There are 12 characteristics common to companies that successfully reward employees for the highest levels of performance.
Bonuses are controversial these days. Proponents believe that bonuses and monetary rewards increase productivity and organizational performance, while opponents state that bonuses create higher pay inequality — which leads to greater turnover — and that the long-term effects of bonuses do not seem unequivocally positive.
But in this debate, a key question is often overlooked: How important are bonuses to an organization’s sustained success? To answer this, look at the role they play in creating high-performance organizations (HPOs).
An HPO achieves financial and non-financial results that are significantly better than those of its peer group for five years or more by disciplined focus on what really matters to the organization.
The characteristics of high performance were identified as part of a study by research organization the HPO Center beginning in 2003. The findings were published in 2012 in Andre de Waal’s book What Makes a High Performance Organization: Five Validated Factors of Competitive Advantage That Apply Worldwide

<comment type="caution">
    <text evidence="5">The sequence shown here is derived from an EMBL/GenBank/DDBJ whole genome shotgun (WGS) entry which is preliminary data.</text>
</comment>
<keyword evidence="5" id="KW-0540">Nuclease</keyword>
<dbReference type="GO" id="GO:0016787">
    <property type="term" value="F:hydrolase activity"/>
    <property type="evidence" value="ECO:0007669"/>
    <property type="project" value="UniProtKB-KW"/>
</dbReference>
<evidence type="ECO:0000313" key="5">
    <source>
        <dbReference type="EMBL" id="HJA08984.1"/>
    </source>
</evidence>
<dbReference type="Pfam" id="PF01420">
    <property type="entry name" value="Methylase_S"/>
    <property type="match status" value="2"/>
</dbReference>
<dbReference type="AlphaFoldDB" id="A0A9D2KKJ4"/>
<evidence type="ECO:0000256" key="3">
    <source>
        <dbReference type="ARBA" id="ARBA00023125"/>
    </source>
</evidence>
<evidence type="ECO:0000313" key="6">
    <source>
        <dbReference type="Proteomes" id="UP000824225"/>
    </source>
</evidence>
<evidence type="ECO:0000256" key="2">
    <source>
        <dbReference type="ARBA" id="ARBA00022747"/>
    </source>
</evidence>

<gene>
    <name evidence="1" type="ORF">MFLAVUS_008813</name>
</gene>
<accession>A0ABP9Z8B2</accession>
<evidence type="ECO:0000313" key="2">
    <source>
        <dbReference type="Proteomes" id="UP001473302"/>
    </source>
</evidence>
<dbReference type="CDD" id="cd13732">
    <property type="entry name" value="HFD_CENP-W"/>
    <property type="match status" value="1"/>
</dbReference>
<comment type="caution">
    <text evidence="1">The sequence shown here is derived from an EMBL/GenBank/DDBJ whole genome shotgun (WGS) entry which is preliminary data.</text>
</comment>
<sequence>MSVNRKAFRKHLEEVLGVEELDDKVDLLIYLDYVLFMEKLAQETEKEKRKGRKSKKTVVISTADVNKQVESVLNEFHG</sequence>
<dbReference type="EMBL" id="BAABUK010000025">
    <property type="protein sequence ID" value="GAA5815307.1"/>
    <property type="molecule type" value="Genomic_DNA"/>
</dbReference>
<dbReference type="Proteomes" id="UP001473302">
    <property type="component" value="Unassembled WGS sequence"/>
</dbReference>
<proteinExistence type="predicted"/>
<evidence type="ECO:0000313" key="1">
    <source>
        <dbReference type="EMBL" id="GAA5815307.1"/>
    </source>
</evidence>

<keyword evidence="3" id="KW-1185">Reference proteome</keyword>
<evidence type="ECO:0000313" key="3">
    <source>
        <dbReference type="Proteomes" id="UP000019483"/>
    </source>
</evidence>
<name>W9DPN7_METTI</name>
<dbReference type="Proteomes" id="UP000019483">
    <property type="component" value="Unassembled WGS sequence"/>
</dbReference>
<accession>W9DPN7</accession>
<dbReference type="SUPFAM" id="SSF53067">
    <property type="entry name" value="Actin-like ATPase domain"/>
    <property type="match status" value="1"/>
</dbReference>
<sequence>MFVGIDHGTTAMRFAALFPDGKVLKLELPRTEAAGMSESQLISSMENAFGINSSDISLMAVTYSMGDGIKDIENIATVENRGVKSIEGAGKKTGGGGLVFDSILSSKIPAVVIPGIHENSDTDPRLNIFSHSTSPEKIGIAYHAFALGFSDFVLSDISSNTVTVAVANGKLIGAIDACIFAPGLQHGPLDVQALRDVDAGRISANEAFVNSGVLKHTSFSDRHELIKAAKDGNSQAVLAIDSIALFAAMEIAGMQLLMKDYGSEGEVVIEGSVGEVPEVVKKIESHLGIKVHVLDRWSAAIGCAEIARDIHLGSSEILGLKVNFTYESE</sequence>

. The research included a review of 290 academic and management publications in the area of high performance and excellence. The HPO Center then organized the collected information and created a questionnaire that was distributed worldwide.
Approximately 2,400 respondents from 1,475 organizations in 50 countries filled in this questionnaire indicating how their organization scored on these characteristics and performed against their peer groups. Subsequent statistical analysis of the collected data showed there are 35 characteristics that have a direct positive relation with competitive performance. These characteristics always appear in five groups — the HPO factors. When an organization scores higher on these five HPO factors than its peer group, it also surpasses its peers financially and non-financially.
In 55 of the 290 studies reviewed, 12 potential HPO characteristics were identified with respect to bonuses and reward systems:Fair reward and incentive structure:
Employees must see that reward systems pay out a fair compensation, and the reward system should value the employees. Companies should make sure they know what motivates employees to excel — often equity is important to them. Satisfactory compensation and fringe benefits contribute to a sense of fairness.